WASHINGTON — Republican and Democratic senators exchanged bitter accusations Tuesday as they headed toward an explosive confrontation over President Donald Trump’s Supreme Court nominee that could change the Senate, and the court, for generations.
“It should be unsettling to everyone that our colleagues across the aisle have brought the Senate to this new low,” Majority Leader Mitch McConnell, R-Ky., complained as he announced plans to shut off debate on Judge Neil Gorsuch’s nomination and move to a final vote.
Minority Democrats command more than enough votes to mount a filibuster blocking McConnell’s move. But rather than let the Democratic obstruction stand, McConnell and Republicans plan to enact a unilateral rules change to eliminate the filibuster for Supreme Court nominees. It would lower the vote threshold from the current 60 to a simple majority in the 100-member Senate.
The change is known as the “nuclear option,” and senators of both parties lament it will further erode the Senate’s bipartisan traditions and contribute to the political polarization besetting the nation. Yet in a sign of how deep that polarization runs, most senators have made little effort to come up with a compromise to head off the showdown.
Instead, the parties spent much of Tuesday trading blame. Republicans pointed out that filibusters of Supreme Court nominees have been almost unheard of, while Democrats complained that Republicans will have only themselves to blame if they go forward with the rules change. Democrats cite the treatment last year of Judge Merrick Garland, President Barack Obama’s Supreme Court nominee, who was blocked by Republicans after the death of Justice Antonin Scalia in February 2016.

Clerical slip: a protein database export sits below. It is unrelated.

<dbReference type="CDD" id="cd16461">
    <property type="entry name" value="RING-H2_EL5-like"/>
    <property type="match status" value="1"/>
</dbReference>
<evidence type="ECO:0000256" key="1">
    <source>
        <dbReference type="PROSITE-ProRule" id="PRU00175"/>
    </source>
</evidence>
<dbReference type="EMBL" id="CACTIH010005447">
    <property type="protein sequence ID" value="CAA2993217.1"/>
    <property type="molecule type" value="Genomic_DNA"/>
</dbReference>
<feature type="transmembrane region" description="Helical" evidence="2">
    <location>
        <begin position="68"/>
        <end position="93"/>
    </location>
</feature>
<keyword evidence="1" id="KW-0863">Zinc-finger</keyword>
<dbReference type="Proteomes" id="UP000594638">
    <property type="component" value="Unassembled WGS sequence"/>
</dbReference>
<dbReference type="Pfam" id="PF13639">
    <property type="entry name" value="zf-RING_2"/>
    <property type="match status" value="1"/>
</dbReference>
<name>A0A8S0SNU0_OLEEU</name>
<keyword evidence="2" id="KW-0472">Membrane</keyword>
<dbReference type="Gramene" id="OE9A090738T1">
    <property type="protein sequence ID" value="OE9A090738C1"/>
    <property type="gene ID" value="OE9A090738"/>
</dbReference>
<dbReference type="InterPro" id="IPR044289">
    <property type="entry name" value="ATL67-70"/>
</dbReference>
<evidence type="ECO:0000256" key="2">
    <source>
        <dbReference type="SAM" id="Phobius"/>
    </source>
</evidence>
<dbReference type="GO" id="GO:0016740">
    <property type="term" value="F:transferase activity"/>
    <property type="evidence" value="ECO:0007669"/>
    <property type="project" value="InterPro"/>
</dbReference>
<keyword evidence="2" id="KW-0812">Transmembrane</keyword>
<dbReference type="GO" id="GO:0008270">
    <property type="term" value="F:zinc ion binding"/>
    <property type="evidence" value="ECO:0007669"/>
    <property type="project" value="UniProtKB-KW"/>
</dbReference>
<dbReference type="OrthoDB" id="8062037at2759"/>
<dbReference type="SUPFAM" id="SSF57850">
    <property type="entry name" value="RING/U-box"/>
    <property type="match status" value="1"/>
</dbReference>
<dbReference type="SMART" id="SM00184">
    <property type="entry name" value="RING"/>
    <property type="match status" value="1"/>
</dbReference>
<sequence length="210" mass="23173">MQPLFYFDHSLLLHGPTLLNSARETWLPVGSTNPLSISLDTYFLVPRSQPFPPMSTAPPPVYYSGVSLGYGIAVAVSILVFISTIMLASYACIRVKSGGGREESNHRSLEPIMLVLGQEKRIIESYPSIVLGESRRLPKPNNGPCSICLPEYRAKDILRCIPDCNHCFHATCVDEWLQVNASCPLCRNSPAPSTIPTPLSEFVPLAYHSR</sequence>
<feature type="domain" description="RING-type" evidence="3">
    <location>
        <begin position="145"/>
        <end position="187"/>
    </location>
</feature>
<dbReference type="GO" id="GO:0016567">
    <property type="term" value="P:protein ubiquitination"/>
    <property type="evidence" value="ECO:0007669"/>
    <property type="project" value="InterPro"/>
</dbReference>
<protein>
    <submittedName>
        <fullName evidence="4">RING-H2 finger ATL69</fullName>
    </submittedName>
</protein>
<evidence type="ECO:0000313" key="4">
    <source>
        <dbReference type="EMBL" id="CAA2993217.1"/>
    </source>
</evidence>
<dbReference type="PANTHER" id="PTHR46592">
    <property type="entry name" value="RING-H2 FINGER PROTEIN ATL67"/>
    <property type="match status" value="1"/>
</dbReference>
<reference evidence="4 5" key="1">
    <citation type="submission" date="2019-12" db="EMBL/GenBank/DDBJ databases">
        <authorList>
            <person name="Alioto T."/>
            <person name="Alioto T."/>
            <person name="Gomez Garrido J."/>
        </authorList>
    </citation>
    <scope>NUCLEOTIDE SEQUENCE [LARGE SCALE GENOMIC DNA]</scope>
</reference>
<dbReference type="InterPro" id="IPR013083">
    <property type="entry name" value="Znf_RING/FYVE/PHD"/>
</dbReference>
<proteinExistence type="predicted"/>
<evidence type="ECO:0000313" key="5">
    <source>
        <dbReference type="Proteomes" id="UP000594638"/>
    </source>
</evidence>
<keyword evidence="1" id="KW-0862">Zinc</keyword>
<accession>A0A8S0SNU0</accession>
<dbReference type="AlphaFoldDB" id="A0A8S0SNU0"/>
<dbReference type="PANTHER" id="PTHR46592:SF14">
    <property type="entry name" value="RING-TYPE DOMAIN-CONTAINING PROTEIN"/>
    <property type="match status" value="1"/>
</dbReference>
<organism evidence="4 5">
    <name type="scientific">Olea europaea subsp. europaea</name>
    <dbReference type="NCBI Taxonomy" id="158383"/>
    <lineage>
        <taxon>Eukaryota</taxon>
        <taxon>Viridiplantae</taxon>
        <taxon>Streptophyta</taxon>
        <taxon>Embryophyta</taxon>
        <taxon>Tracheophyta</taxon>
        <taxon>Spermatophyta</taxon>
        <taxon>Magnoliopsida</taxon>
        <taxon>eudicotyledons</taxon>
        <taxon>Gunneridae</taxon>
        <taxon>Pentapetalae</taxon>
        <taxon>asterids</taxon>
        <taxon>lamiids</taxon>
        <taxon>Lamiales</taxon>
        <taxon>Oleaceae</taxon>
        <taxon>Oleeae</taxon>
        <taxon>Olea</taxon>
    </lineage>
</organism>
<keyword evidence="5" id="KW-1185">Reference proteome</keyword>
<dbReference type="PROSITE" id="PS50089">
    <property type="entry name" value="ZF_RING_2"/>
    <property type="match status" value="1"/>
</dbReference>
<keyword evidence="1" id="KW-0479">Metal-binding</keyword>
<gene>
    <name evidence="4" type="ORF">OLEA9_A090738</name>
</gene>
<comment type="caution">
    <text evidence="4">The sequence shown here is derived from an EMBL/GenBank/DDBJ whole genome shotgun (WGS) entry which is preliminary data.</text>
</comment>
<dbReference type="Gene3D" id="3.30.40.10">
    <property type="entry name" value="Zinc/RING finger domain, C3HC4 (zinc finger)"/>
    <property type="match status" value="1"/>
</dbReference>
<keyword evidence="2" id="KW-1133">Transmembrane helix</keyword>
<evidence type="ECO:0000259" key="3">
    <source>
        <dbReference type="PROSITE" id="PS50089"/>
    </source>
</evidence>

Scalia’s seat has remained open for 14 months, allowing Trump to nominate Gorsuch, a conservative in the mold of Scalia who has served for more than a decade on the 10th U.S. Circuit Court of Appeals in Denver.
“I cannot believe he can stand here on the floor of the United States Senate and with a straight face say that Democrats are launching the first partisan filibuster of a Supreme Court nominee,” Senate Minority Leader Chuck Schumer, D-N.Y., said after McConnell spoke. “What the majority leader did to Merrick Garland by denying him even a hearing and a vote is even worse than a filibuster.”
Gorsuch, 49, cleared the Judiciary Committee on a party line 11-9 vote on Monday, and the nuclear option showdown is expected on Thursday. Final confirmation of Gorsuch would come on Friday, allowing him to join the court in time to hear the final set of cases in its current term.
Gorsuch now counts 55 supporters in the Senate: the 52 Republicans, along with three moderate Democrats from states Trump won last November — Joe Manchin of West Virginia, Heidi Heitkamp of North Dakota and Joe Donnelly of Indiana. A fourth Senate Democrat, Michael Bennet from Gorsuch’s home state of Colorado, has said he will not join in the filibuster against Gorsuch but has not said how he will vote on final passage.
The long-term consequences of the coming confrontation could be profound, as the rules change Republicans intend to enact would apply to future Supreme Court nominees as well, allowing them to be voted onto the court without any input from the minority party. Though predicting a justice’s votes can be difficult, Gorsuch’s confirmation is expected to restore the conservative majority that existed while Scalia was alive, and which could persist for years or even grow.
For Republicans and Trump, Gorsuch’s confirmation would be a moment of triumph, a bright spot in a troubled young administration that’s failed on the legislative front with the health care bill and is under investigation over Russia connections.